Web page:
Doctors and health specialists say that donating blood as a diabetic patient is okay if you are not experiencing any trouble or high blood sugar levels.
With all the precautions and restrictions in mind, you are safe to be a blood donor even if you have diabetes.
Can donating blood lower your A1C?
Keeping the A1C levels in margins is crucial to judge your overall diabetic performance and record your everyday blood sugar management. But does donating blood affect it in any way?
Well, it is noted that after donating blood, your A1C may have falsely lowered values. It is nothing to worry about as it not a perfect observation and is affected only temporarily.
Although your A1C levels may look low, it is out of danger. You would be under no health risks and can carry on with your diabetes management regularly.
Your A1C records are lower because after donating blood, the blood loss is immediately refilled by the body. This brings in the cell turnover giving rise to new Red Blood Cells in the body.
With newer cells in the blood, these have an unaffected record. Thus, these non-glycosylated cells color the overall A1C reports.
Over time, these new cells will eventually get glycosylated, and your A1C will again show up as normal like it used to be.
You can even talk to doctors about your donation and A1C levels for more safety in these lines. They will be able to carry out respective tests to ensure that everything is okay. Moreover, they may even have other advice that is specific to your diabetic health conditions.
Why can’t Type 2 Diabetics donate plasma?
Type 2 diabetic patients are advised against donating blood plasma as it has different needs varying from blood donations.
The plasma component carries elements other than the blood cells. It includes the nutrient components in blood like – sugars, proteins, fat, and water.
Thus, it depends on one’s well-being to be a plasma donor to someone.
As diabetic patients, you must be diagnosed with unhealthy or insufficient levels of these plasma nutrients. The levels of sugar in the blood that are unstable are the most important factors when it comes to donating plasma as a diabetic patient.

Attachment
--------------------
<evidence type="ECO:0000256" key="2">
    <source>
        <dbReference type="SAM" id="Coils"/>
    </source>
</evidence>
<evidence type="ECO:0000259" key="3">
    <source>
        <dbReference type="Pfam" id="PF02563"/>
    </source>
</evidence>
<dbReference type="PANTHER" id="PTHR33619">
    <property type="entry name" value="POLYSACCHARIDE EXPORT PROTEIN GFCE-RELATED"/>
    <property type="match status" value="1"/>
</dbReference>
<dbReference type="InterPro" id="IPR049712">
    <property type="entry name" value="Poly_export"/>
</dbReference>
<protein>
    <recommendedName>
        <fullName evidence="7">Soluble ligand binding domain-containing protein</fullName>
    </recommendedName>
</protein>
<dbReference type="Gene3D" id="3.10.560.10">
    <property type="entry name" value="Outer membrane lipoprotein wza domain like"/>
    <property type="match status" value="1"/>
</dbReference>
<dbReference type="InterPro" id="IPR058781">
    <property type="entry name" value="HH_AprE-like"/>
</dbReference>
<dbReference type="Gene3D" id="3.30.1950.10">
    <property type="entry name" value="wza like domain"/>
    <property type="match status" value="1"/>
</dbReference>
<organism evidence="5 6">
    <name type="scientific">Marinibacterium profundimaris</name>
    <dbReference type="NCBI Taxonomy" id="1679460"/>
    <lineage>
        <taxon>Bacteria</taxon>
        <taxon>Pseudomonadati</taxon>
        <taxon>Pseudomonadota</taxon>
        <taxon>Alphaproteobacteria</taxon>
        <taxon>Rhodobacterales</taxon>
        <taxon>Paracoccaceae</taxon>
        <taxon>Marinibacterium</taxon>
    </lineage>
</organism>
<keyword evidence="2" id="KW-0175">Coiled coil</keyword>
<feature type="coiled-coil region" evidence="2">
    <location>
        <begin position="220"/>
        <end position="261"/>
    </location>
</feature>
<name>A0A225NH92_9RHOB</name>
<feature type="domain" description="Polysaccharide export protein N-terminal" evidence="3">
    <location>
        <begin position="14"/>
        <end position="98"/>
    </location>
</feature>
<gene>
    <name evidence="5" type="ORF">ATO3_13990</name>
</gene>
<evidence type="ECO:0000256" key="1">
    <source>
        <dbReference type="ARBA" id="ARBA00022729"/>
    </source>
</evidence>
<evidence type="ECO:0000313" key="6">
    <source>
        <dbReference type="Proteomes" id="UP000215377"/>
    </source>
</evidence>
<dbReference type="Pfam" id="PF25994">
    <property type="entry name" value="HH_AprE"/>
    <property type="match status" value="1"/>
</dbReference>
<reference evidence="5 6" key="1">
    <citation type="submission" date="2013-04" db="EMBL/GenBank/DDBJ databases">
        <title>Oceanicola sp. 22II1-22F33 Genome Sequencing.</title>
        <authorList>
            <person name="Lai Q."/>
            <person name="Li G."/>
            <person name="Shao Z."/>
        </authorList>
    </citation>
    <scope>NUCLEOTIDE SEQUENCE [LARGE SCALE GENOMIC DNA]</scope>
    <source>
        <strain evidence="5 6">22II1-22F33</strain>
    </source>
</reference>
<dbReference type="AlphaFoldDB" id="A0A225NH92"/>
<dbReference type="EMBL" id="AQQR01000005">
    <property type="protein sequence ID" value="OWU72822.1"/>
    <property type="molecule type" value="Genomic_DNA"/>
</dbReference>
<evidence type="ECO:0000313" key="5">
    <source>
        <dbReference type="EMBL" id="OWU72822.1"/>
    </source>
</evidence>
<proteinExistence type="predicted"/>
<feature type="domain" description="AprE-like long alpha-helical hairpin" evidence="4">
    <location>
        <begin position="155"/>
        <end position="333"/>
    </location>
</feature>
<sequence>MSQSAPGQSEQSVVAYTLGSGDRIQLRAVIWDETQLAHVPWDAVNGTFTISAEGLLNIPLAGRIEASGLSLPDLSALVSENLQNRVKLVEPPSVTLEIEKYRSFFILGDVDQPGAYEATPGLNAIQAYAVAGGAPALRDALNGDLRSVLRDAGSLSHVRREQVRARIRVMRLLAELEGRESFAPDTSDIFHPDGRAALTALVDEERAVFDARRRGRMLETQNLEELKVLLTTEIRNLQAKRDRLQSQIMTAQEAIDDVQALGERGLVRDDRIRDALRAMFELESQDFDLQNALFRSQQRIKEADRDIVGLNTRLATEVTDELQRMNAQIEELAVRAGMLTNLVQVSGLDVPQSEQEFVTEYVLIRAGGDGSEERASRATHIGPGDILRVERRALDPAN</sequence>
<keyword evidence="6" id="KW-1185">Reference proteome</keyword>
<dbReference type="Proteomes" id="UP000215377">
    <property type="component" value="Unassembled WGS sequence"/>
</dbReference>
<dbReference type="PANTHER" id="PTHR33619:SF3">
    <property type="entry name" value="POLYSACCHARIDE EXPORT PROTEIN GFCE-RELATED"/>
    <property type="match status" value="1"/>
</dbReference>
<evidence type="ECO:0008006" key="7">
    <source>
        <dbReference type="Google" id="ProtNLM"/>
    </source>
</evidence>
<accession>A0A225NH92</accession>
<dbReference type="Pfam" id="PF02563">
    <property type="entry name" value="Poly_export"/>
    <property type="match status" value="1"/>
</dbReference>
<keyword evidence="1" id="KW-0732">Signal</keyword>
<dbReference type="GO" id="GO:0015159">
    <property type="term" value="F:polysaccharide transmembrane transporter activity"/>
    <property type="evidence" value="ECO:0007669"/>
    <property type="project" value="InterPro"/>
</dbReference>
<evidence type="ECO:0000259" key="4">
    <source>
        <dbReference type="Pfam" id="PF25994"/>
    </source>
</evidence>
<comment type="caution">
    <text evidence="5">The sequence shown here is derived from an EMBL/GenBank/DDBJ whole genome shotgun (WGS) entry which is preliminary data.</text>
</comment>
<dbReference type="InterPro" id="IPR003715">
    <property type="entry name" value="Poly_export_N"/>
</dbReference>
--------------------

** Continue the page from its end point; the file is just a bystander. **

Hence, it is best for diabetic patients not to donate plasma as they have irregular levels of plasma components. To avoid any potential risks to the body and the receiver, experts advise it to refrain from donating plasma.
The difference in Type 2 diabetic patients is that they have unstable and usually high blood sugar levels. This is the primary reason why diabetics, especially Type 2 diabetics, are unfit for donating plasma.
In addition to this, the other nutrients level in the blood plasma is also comparatively unstable when it comes to Type 2 diabetes patients.
It is also advised against plasma donation for Type 2 diabetics as they might later suffer negative health consequences. The release of helpful nutrients may lead to deficiencies or unmatched amounts of blood glucose in the body.
These unregulated levels can also lead to discomforts in the body. You can also experience conditions such as – dehydration, fatigue, infections, weakness, etc.
So to avoid these risks, make sure you stay clear from donating blood plasma. It is best to put your health first and manage your diabetic levels to ensure safety from all sides.
What are the requirements for donating blood as a diabetic patient?
Like any other individual, the conditions for blood donation as a diabetic patient are also quite similar.
One important difference that we have been focusing on until now is that your blood sugar levels must be normal. Around blood donation, you must have the blood sugar under control and aligned with the margins that are specified for type 1 and type 2 diabetes patients accordingly.
Other than that, the regular conditions are:
- You must be over 17 years old to be donating blood.
- Do not donate blood if you have been through recent surgeries.
- Have light recommended snacks and drink a lot of water before donating blood.
- Do not resort to caffeine or alcohol on the day of blood donation.
- Also, carry a specified list of medicines you are currently using to verify your eligibility for blood donation.
- Make sure to get good amounts of rest and sleep the previous night.
- Resort to having light snacks after donating blood as well to prevent fatigue and lightheadedness.